Loot boxes in video games have been placed squarely under the microscope of the Federal Government, with the announcement of a senate inquiry into the matter.

The senate inquiry will investigate “whether the purchase of chance-based items, combined with the ability to monetise these items on third-party platforms, constitutes a form of gambling.”

It will also assess the current measures in place protect consumers in such “chance-based” transactions.

The inquiry will be referred to the Environment and Communications Reference Committee.

A feature in many popular online games, “loot boxes” are in-game containers with randomised rewards.

In some cases, these loot boxes can be purchased with real money.

Mainstream games such as FIFA 18, Overwatch and CS:GO are all examples of games with loot boxes.

The senate inquiry follows a motion moved by Greens Senator Jordon Steele-John.

“An incredible number of popular big name titles incorporate these kinds of monetised game mechanics, not as a way of improving in-game experience, but as a way of simply prying more money off of their players,” he said.

“We know game developers hate them, we know players hate them because they have a negative impact on the game experience, and we know that they urgently need regulation.”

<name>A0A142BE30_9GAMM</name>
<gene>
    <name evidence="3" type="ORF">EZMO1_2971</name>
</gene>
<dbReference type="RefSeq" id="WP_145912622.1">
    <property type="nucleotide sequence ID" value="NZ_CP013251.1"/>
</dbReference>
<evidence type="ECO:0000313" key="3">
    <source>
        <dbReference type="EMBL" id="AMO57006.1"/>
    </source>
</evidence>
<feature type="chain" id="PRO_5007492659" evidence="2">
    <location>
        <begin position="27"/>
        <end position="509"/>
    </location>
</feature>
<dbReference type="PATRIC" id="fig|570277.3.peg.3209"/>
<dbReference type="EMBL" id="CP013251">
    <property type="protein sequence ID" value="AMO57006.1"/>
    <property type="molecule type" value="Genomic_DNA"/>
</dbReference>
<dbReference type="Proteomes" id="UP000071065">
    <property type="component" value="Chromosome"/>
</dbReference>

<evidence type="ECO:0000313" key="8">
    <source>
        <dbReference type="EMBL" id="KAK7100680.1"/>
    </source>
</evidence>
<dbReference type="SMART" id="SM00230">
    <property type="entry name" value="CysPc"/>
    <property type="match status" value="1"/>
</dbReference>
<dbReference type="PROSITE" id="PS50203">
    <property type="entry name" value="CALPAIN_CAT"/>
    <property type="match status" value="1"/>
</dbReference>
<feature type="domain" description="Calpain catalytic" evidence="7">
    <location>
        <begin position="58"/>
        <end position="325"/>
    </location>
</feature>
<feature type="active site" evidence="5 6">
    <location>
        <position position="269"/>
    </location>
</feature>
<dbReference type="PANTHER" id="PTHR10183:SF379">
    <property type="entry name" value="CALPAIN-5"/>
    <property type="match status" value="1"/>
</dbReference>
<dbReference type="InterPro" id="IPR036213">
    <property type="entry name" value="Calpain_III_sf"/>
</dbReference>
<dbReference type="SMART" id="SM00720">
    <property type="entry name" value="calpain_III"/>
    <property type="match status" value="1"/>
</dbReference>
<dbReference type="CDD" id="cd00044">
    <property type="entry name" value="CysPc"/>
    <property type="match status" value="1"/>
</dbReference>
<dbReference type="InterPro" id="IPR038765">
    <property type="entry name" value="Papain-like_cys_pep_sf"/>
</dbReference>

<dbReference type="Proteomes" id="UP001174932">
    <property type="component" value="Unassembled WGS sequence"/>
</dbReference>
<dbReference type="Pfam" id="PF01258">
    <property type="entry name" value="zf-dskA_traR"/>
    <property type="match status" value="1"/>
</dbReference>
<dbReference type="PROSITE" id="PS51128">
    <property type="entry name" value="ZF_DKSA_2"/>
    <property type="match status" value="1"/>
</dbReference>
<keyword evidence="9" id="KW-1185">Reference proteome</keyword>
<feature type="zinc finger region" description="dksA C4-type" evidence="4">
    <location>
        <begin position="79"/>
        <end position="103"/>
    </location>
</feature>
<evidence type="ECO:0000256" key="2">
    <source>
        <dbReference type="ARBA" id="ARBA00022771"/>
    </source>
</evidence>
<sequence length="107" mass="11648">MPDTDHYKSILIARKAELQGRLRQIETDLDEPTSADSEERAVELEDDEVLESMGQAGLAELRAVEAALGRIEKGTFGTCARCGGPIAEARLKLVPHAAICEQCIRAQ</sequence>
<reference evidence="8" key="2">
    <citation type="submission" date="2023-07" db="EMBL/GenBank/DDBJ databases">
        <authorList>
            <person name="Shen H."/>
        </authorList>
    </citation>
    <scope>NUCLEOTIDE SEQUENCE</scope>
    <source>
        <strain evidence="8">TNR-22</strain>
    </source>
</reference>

In recent times there has been considerable debate around whether loot boxes constitute gambling.

Earlier this year both Belgium and the Netherlands banned them after declaring them to be gambling, while the US and UK have said they are not.

Locally, the Victorian Commission for Gambling and Liquor Regulation weighed in on the issue last year when strategic analyst Jarrod Wolfe noted on Reddit that loot boxes “constitute gambling by the definition of the Victorian Legislation.”

Star Wars Battlefront II

EA’s release of Star Wars Battlefront II last year served as a catalyst for much of the recent furore.

The game was designed in such a way that that it was difficult to unlock certain in-game characters and abilities without purchasing loot boxes.

This “pay-to-win” model received such vicious backlash that EA were soon forced to remove in-game purchases.

“We’ve heard the concerns about potentially giving players unfair advantages. And we’ve heard that this is overshadowing an otherwise great game…We hear you loud and clear, so we’re turning off all in-game purchases,” said DICE (subsidiary of EA) CEO Oskar Gabrielson following the controversy.

Loot boxes have since been added back to the game but only for cosmetic upgrades.

Putting it to the test

Australian academics Aaron Drummond and James Sauer have analysed loot boxes in 22 games against the psychological criteria for gambling, in a recent paper that was cited in the senate motion.

They found that loot boxes in 45% of the tested games could be considered gambling.

“In the way they encourage and sustain user engagement, loot box systems share important structural and psychological similarities with gambling,” the paper said.

The paper also expresses concern over the fact that these games allow and sometimes encourage underage users to engage in paid loot box purchases.